Scratch - FSI Viking II {Scratch} Upscale

Contributed by Bill Eichelberger

Construction Rating: starstarstarstarstar
Flight Rating: starstarstarstarstar
Overall Rating: starstarstarstarstar
Published: 2012-03-07
Manufacturer: Scratch
Style: Upscale

Brief

Upscale of the FSI Viking 2 based on Estes BT-60 parts.  The original Viking 2 was based on an FSI tube that was close in size to an Estes BT-50, so this is a 1.8x upscale.

Components

  • 26.25" BT-60 main body tube (BMS)
  • 3 - 10" BT-60 tube fins (BMS)
  • 5" BT-50 engine tube
  • AR-2050 engine block (Semroc)
  • EH-38 engine hook (Semroc)
  • BNC-60K nose cone (Semroc)
  • 2 RAH-5060 centering rings (Semroc)
  • medium screw eye (Lowes)
  • medium snap swivel (Wal Mart)
  • 36" Kevlar shock cord
  • 36" shock cord 1/8" sewing elastic (Wal Mart)
  • 12" nylon parachute

Construction

Construction was very straightforward with only the mounting of the tube fins needing anything more than standard white glue building skills.  Had I decided to go ahead and paint the body tube and tube fins the same colors, I probably could have used white glue throughout construction, but the fact that I painted them different colors made me feel more comfortable using epoxy.  It was also easier to get good paint coverage this way as tube fins can be somewhat difficult in that regard. 

The tube fins started out as 10" lengths of BT-60 body tube.  I used the miter tool at http://archive.rocketreviews.com/tool_template_widget.shtml.  I set the angle at 45 degrees, but I've since been told that FSI used steeper angles.  That was fine with me since the whole project was just to "suggest" an actual FSI Viking 2, not replicate one in detail.

I tied the Kevlar around the motor tube behind the forward centering ring, then cut a slot in the centering ring to allow the Kevlar to pass through.  The Kevlar was then glued into place around the tube and on both sides of the slot in the centering ring. 

As mentioned, I painted all of the parts before final construction.  I then marked the BT-60 for a three fin setup, masked a thin strip on the line, and roughed up the area with sandpaper to give the epoxy something to get a grip on. I repeated this process on the back side of each tube fin, then epoxied them in place one at a time.  To this point the joint seems bulletproof.

Finishing

FSI catalogs were fairly iffy on paint schemes, so I felt like I was pretty much on my own when it came to color choices.  Since I fly my larger birds in a large cornfield, I felt that bright colors would allow the rocket to stand out on the ground amidst the cornstalks.  Other than quite a bit of masking, finishing the Viking 2 was fairly simple.  I used the standard thinned Elmers Carpenter's Wood Filler to rid the parts of balsa grain and tube spirals.  The tube fins each had a finlet on them that I wanted painted orange to match the inside of the tubes.  Once the finlets were attached, I sprayed them and the insides of the tube fins with Rustoleum Flourescent Orange.  I taped over each finlet and covered the inside of each tube, then sprayed the outside of the tube fins Valspar gloss black.  The nose cone was also painted gloss black, while the main body tube was sprayed Valspar gloss grey.  As yet I have no decals.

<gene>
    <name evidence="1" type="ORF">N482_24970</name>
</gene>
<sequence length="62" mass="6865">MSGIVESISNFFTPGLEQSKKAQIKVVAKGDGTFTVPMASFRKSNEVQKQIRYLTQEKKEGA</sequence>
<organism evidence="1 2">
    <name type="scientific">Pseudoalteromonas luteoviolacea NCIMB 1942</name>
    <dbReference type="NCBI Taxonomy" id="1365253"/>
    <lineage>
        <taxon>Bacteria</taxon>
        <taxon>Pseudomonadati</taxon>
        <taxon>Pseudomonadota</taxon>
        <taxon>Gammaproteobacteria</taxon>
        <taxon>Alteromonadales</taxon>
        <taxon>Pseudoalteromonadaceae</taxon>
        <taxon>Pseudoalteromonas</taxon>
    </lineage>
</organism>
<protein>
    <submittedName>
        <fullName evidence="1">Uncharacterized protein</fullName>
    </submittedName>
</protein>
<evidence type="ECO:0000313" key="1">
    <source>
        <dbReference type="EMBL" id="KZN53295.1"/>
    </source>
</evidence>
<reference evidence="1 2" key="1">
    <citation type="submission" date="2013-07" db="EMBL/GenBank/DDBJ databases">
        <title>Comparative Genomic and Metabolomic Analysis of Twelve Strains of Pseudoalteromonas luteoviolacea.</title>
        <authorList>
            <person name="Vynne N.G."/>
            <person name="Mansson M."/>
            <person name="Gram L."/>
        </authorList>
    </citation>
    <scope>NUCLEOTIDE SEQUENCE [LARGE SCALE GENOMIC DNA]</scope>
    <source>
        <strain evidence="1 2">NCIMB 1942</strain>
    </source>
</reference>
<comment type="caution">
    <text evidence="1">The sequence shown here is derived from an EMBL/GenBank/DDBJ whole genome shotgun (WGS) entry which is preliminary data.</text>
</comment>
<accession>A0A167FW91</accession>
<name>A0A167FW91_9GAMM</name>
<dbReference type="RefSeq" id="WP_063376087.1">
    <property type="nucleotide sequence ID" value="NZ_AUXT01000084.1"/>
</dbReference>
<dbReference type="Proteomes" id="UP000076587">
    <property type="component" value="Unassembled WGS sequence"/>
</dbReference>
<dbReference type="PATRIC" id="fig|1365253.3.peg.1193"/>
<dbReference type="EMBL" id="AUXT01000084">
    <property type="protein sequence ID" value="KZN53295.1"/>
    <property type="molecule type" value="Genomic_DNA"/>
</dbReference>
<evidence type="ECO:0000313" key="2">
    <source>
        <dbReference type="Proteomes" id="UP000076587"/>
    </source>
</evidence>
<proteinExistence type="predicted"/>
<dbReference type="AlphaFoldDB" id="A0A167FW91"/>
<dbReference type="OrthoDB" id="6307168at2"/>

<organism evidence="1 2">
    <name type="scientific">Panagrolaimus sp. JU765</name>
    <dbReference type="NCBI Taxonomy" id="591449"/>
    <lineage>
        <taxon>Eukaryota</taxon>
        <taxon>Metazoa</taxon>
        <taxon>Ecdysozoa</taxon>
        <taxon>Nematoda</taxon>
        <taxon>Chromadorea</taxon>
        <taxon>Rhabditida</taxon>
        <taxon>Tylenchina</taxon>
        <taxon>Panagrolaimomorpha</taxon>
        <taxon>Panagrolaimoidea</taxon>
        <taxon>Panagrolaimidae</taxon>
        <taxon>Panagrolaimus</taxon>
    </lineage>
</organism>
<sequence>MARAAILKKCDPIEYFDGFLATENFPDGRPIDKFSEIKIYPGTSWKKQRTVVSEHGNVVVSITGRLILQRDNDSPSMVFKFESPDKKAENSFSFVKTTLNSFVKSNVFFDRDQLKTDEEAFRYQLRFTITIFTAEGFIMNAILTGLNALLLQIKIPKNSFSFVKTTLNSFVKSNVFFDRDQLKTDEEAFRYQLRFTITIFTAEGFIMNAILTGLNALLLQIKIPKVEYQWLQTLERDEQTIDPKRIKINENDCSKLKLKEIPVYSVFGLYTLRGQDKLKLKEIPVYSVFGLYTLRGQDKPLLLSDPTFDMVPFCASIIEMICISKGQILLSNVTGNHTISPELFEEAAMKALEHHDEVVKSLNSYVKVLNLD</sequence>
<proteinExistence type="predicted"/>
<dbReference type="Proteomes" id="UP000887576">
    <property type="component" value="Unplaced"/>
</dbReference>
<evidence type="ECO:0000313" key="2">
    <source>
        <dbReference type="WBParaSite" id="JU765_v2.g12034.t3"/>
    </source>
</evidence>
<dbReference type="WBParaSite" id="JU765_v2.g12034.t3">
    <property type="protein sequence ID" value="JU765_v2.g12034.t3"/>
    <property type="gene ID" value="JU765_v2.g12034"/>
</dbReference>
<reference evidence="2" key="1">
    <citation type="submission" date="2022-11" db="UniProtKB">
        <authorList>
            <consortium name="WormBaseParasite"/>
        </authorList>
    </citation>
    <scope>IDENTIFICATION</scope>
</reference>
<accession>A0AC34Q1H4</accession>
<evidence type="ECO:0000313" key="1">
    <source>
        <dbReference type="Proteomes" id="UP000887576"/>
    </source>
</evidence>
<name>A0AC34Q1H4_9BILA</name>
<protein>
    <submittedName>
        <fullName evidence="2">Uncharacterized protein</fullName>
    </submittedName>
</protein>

Construction Score: 5

Flight

The Viking 2 has been flown twice at this point, both times on the same field on Estes E9-4 motors.  The first flight was my leadoff flight at my first TORC launch.  The rocket left the pad with authority, windcocking back over the flightline.  Ejection occurred just as forward motion stopped, and the nylon chute began to carry it swiftly back across the flightline out into the corn.  Since the rocket was painted with a day-glo fin, I wasn't too concerned with the possibility of losing it, so I took pictures of the rest of the rack before heading out into the corn.  Mistake.  I stomped through what I thought I remembered as the landing zone for the next half hour and saw nothing but corn.  The day-glo orange that I had counted on to shine out like a beacon failed utterly.  The story had a happy ending.  Several hours later I stumbled onto the Viking 2 while searching for another lost rocket.  (Which I also found under odd circumstances.)

The second flight came several weeks later on the same field under almost identical conditions.  Again loaded with an Estes E9-4, the Viking 2 windcocked over the flightline, but this time the wind carried it further out.  It once again recovered in the corn, but nowhere near as deep as the previous flight.

Flight Rating: 5

Summary

Pros: Great design, great big field performance

Cons: Sometimes day-glo orange doesn't glow.

Overall Rating: 5
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Comments:

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Dave Stout (March 10, 2012)

You did a FANTASTIC job.  I plan to copy your beautiful rocket!

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